7. ItsGavinC

    Dentist Moderator Emeritus

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    acrunner,

    I just posed extremely similar comments on the "Anybody receive anything..." forum.

    All this talk about specializing, prestige, and education is (for the most part) pre-dental rubbage. It's mostly stuff we invent to make us feel better about ourselves.

    The question "Which school is best for specializing?" is actually quite a ridiculous question.

    Each schools is GREAT for specializing. Some schools prepare students better for general dentistry, but that doesn't mean people who graduate from those schools aren't easily accepted into specialty programs.

    Besides, if you are a bum in dental school, it won't really matter where you graduate from -- you won't be able to specialize. It mostly boils down to your own personal work ethic.
     
  8. acrunner

    acrunner Member

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    Gman,
    i agree with you 100%. if a school has a residency program they are probably great at training their residents. i would like to point out that i believe a great clinical experience can be found at most schools. it comes back to that work ethic idea and what you make of your situation. there aren't many schools out there that are lacking patients. however, i will say that not all schools can give you a good research background. there are places that just don't have the $'s from the gov, nor the faculty that are willing to put the time and effort into getting those $.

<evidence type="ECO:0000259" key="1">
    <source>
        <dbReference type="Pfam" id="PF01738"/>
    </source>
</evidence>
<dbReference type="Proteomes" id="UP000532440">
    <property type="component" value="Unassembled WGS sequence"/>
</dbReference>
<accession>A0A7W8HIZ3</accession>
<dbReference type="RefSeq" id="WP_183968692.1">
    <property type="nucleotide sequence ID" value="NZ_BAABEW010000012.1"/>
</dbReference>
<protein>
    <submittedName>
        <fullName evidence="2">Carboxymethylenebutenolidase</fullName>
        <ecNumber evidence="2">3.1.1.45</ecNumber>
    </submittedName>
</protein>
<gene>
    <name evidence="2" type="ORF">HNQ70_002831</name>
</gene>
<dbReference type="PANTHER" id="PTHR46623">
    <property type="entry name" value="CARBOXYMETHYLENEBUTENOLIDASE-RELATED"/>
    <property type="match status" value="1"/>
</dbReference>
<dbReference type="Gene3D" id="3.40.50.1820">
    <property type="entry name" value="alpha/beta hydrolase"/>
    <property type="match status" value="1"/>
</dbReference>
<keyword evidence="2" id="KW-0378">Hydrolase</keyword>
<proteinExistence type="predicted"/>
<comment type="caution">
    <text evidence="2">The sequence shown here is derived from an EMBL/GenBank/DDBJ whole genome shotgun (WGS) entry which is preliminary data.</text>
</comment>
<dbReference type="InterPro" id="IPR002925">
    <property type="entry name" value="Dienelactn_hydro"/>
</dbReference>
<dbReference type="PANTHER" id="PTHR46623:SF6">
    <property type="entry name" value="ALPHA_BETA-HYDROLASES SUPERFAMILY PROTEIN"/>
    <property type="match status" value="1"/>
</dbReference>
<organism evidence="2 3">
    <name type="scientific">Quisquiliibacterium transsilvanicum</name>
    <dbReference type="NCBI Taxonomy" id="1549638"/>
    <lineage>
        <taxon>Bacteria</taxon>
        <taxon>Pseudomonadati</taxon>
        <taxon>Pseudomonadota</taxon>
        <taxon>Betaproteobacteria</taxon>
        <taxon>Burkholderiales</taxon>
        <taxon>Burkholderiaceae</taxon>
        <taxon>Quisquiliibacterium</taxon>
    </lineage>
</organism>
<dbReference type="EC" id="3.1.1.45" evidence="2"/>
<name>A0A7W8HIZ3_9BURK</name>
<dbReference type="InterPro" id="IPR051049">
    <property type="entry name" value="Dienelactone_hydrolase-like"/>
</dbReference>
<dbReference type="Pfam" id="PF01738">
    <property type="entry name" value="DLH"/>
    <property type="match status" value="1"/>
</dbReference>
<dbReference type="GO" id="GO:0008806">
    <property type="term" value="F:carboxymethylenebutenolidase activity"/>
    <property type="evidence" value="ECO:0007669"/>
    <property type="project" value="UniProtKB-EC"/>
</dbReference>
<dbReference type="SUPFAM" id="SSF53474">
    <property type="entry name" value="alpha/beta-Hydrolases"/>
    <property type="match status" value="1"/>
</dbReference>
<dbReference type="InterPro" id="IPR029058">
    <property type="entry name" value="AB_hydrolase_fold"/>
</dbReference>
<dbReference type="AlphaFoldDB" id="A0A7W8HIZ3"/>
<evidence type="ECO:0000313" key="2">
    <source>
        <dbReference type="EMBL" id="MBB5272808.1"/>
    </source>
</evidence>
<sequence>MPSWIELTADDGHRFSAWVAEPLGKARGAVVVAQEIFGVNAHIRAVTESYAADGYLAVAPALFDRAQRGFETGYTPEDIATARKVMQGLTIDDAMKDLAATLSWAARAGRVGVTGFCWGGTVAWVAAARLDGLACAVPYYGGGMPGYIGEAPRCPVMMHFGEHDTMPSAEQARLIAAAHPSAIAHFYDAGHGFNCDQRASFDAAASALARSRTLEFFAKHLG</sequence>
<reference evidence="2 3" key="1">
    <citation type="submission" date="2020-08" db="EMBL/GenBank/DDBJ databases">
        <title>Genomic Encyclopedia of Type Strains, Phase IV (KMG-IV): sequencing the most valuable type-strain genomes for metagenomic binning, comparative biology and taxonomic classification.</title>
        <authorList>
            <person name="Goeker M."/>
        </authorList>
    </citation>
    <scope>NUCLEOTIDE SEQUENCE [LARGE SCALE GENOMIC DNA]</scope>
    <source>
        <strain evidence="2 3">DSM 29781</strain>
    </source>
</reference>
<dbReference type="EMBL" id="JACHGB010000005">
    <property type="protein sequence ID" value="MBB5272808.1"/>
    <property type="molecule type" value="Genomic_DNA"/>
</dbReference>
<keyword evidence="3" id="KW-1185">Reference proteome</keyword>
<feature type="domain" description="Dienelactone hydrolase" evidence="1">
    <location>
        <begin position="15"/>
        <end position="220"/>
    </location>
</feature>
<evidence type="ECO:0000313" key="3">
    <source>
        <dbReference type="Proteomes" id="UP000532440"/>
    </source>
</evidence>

9. Dr. Kulkarni

    Dr. Kulkarni Member

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    GavinC,

    What are YOU talking about? How is the question ridiculous? There are obviously schools that give individuals a better chance of specializing than others. I just asked a simple question requesting an opinion of which one of the above schools would give one a better chance. Some schools gear you to do better on your boards and some don't. After visiting these schools, they all said that "We do very well on the boards" in order to sell their school. This only causes more confusion for myself on what school to go to as I don't know where to get a hold of published dental board scores.

    And your statement: 'All this talk about specializing, prestige, and education is (for the most part) pre-dental rubbage. It's mostly stuff we invent to make us feel better about ourselves.' Talk for yourself. There's nothing wrong about talking about the three topics that you stated. There are ALL very important to some degree as you will see in four years.



    - kulkarni
     
  10. acrunner

    acrunner Member

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    Doc,
    my wife is an ms III. i remember those long nights when she would come home from a day sitting on the student side of the admissions committee saying, "drab, drab, another prospective student came in wanting to know what kind of board scores students get here." not really relevant to a hard working student that is willing to put in the time and effort to learn their profession. if you have that little confidence in yourself how on earth do you expect to treat a patient on the spot?